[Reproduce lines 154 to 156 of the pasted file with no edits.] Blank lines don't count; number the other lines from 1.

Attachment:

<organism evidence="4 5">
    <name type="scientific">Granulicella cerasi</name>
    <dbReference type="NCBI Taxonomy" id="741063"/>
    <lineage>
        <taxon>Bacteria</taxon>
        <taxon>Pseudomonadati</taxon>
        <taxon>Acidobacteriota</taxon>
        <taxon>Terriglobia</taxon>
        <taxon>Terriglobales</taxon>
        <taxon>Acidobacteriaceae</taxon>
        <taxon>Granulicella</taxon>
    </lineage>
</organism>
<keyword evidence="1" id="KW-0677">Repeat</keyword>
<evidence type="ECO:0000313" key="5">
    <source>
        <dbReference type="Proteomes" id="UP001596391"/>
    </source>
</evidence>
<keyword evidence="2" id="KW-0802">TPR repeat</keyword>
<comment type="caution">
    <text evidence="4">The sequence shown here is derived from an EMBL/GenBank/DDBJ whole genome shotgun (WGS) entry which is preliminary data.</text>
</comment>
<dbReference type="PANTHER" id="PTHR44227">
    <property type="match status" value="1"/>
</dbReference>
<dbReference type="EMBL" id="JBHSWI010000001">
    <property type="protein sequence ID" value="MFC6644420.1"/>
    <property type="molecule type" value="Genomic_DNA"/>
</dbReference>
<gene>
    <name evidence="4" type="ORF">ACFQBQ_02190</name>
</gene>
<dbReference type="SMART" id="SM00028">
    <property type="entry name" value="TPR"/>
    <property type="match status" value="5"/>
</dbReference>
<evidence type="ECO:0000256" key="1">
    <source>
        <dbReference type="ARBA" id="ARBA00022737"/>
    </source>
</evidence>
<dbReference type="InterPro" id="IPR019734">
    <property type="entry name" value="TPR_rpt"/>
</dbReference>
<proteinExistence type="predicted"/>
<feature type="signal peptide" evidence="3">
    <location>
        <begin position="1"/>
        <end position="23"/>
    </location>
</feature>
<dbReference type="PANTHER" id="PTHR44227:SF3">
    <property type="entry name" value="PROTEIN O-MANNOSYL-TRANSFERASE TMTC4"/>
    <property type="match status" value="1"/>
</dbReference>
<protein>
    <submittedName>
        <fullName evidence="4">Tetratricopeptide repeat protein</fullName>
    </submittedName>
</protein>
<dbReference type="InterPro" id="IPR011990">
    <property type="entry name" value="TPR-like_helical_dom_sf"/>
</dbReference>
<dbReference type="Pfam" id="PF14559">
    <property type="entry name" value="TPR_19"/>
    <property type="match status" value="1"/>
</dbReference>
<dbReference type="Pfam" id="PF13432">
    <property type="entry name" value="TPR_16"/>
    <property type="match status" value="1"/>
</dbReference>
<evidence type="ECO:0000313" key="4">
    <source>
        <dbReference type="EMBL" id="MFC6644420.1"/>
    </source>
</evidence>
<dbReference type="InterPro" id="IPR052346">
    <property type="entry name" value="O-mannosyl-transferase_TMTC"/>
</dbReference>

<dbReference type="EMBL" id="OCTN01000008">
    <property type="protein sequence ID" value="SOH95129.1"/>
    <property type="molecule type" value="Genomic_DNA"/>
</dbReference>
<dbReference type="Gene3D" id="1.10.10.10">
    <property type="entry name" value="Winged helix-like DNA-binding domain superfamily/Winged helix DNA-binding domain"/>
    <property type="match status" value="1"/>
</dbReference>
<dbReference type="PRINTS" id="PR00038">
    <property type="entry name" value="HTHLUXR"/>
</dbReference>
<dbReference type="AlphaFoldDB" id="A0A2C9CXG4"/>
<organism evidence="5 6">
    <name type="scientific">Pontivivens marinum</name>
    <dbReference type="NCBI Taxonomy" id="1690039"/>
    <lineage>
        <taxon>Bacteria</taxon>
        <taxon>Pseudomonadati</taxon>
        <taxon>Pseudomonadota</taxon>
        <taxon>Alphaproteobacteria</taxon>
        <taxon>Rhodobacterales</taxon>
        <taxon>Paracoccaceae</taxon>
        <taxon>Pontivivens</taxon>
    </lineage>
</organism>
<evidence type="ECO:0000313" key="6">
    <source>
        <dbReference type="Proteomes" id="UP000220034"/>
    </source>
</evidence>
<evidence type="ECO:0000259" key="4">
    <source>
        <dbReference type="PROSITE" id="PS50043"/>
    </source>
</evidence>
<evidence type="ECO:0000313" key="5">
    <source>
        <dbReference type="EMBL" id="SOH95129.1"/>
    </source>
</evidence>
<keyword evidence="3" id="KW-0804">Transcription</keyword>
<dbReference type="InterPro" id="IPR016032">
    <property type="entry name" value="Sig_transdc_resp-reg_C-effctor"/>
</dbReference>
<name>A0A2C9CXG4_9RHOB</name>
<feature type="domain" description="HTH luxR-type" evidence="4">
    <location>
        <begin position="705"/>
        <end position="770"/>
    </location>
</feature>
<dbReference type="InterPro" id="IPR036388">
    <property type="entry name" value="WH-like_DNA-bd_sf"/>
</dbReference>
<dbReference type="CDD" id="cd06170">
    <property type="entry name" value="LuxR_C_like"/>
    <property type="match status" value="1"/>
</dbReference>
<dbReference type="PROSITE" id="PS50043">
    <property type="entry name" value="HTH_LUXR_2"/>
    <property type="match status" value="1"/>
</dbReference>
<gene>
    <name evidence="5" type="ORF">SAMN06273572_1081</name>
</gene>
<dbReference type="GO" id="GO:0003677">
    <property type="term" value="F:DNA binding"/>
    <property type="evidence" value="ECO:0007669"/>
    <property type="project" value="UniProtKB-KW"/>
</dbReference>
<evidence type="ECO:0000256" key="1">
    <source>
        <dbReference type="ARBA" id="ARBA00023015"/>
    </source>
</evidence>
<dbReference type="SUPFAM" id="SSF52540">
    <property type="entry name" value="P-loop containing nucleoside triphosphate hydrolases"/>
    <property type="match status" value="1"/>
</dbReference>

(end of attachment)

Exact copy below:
    </source>
</evidence>
<dbReference type="SUPFAM" id="SSF52540">